Though she bares a passing resemblance to the real Amelia, Hilary Swank’s Kansas accent comes and goes irritatingly, and there’s just no fire there. Richard Gere stands on the sidelines underplaying George Putnam while Ewan McGregor shows a bit more will but is saddled with a part that didn’t get adequate attention from the scenarists. The most genuine glimmer of spunk in the film is provided by Christopher Eccleston who plays Amelia’s navigator on that last fateful voyage with a real, daring sense of adventure and fun. Would that he could have pumped this enthusiasm into the entire production. Joe Anderson as the pilot of the plane when Amelia makes her first transatlantic crossing, Cherry Jones as a plumy Eleanor Roosevelt, and Mia Wasikowska as fellow aviatrix Elinor Smith have some effective, if brief, moments of interest.
The film’s 2.35:1 theatrical aspect ratio is delivered in a pleasing 1080p transfer using the AVC codec. Sharpness tends to be erratic in this transfer as scenes seem to almost vacillate between sharp and soft continually. To set a dated tone to the cinematography, a slight brownish cast has been added thus making flesh tones sometimes a bit too brown. Black levels are good, but this is simply not a reference quality image. The film has been divided into 24 chapters.
The DTS-HD Master Audio 5.1 sound mix is very impressive, the pans across and through the soundstage adding mightily to capturing the sound and feel of those vintage airplanes. The LFE channel gets a nice workout, too, with those engines revving close by or overhead. The Gabriel Yared music score has a nice spread through the sound field, too.
There are ten deleted scenes available for viewing. They may be watched individually or in one 14-minute grouping. They’re presented in 1080p.
“Making Amelia” is one of two EPK featurettes for the movie, this one concentrating on the producer and director singing the praises of the actors involved in the project. The leading actors (Swank, Gere, McGregor, and Eccleston) also weigh in on how well the film brought off its various effects. The 1080i featurette runs for 23 ¼ minutes.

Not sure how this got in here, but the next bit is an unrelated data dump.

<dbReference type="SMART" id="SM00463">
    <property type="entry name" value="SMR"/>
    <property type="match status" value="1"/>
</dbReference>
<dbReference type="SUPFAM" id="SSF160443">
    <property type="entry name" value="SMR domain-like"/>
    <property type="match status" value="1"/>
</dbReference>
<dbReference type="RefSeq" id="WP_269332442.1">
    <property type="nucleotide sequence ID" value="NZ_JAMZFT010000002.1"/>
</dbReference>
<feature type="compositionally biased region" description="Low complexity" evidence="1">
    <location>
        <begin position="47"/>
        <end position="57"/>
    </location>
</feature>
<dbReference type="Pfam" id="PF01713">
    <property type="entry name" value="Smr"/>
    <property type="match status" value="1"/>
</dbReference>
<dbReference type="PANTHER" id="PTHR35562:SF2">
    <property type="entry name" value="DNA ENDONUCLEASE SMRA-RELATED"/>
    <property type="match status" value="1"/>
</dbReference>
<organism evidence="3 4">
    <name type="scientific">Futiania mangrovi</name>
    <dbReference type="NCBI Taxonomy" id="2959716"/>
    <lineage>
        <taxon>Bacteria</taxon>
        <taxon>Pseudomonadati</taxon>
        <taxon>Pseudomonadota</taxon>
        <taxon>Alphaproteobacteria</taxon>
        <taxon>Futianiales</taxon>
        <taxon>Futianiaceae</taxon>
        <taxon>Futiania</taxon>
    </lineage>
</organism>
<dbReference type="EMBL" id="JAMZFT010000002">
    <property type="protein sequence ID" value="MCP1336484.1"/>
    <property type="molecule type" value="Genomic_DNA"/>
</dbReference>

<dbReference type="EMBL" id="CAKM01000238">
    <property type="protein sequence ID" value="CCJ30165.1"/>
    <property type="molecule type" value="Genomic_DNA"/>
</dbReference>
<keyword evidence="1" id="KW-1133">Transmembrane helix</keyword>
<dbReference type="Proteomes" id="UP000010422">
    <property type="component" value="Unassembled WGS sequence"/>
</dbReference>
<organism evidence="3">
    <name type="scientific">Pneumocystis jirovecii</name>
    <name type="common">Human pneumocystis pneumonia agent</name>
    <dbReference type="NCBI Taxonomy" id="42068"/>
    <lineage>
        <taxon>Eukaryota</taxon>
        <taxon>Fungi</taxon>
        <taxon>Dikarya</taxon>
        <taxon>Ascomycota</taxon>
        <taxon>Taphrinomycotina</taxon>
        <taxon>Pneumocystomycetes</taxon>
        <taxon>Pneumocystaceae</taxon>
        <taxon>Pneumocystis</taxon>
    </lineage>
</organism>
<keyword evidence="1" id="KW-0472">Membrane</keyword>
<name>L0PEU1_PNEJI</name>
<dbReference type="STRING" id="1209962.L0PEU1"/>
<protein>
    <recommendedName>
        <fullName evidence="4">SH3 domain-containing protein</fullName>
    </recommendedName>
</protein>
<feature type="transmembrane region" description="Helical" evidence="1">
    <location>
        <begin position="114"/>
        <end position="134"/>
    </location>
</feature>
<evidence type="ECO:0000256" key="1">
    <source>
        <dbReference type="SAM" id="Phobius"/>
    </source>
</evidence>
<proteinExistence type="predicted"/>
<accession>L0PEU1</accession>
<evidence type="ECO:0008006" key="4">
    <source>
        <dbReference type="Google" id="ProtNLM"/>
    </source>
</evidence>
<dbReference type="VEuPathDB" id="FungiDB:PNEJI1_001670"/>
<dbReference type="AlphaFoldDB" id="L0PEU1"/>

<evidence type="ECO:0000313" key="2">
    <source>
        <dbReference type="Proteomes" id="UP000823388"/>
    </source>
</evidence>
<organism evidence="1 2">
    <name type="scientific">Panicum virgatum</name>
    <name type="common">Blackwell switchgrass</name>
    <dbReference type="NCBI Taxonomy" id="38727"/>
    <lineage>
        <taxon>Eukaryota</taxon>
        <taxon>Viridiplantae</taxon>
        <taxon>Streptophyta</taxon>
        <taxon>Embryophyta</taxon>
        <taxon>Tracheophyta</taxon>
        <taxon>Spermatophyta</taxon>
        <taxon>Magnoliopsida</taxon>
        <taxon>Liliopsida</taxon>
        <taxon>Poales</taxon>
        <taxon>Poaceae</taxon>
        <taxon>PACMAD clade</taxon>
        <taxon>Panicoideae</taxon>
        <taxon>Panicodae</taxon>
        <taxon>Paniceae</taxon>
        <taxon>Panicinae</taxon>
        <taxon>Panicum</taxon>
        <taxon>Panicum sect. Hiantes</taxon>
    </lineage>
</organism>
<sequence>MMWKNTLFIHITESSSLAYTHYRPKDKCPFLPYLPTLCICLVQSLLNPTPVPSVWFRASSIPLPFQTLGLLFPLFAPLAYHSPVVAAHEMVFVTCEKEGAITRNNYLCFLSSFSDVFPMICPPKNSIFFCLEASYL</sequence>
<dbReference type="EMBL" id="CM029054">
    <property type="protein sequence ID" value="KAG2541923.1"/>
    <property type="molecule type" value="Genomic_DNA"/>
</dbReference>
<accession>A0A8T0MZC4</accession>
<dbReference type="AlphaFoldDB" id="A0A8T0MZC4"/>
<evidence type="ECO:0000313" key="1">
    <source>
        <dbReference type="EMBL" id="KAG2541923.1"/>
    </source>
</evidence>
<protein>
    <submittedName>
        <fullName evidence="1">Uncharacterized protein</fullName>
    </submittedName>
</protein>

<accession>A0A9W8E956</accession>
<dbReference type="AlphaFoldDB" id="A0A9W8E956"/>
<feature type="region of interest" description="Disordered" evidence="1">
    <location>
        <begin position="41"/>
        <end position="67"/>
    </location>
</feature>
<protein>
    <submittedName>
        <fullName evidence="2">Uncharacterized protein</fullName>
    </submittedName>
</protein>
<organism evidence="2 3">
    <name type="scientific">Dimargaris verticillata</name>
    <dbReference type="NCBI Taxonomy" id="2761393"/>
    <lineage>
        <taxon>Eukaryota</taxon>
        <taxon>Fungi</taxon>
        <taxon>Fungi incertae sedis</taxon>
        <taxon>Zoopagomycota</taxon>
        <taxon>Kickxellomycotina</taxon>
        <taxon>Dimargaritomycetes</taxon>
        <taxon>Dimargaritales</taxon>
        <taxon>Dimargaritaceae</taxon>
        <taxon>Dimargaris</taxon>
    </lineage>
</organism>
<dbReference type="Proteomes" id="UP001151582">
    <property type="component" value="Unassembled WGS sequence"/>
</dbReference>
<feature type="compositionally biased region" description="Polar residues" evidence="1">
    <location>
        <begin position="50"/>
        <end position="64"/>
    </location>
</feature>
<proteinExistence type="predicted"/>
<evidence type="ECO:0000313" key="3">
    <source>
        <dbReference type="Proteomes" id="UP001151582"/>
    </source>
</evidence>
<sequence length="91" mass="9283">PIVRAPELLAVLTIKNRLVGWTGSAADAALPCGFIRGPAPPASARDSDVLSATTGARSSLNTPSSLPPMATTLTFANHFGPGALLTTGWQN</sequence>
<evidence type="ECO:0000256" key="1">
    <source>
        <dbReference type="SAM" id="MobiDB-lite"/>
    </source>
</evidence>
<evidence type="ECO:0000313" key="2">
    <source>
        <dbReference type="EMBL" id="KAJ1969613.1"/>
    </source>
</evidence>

“The Power of Amelia Earhart” is the other EPK featurette this time with producer Lydia Dean Pilcher and director Mira Nair praising the efforts of production designer Stephanie Carroll and costume designer Kasia Walicka Maimone making their work a true paean to the early feminism of their subject. This 1080i feature runs 10 ¾ minutes.
“Reconstructing Planes” is the most interesting featurette, 6 ¾ minutes delving into the recreations of the three Earhart planes that play major roles in the movie: the Friendship, the Vega, and the Electra. It’s presented in 1080i.
There are six Movietone newsreel excerpts all featuring information on Amelia Earhart’s exploits. They may be watched individually or in one 6 ¾-minute bunch. They’re in 480i.
The second disc in the set is the digital copy of the movie with instructions enclosed for installation on Mac and PC devices.
The disc offers trailers for Whip It and the AFI films.
3/5 (not an average)
Amelia does not really do its subject justice despite excellent actors and outstanding production design capturing the look and feel of the era. The Blu-ray looks and sounds well above average with a fair assortment of bonus material, but those with an interest in the movie or the lady in question would most likely do best by renting it.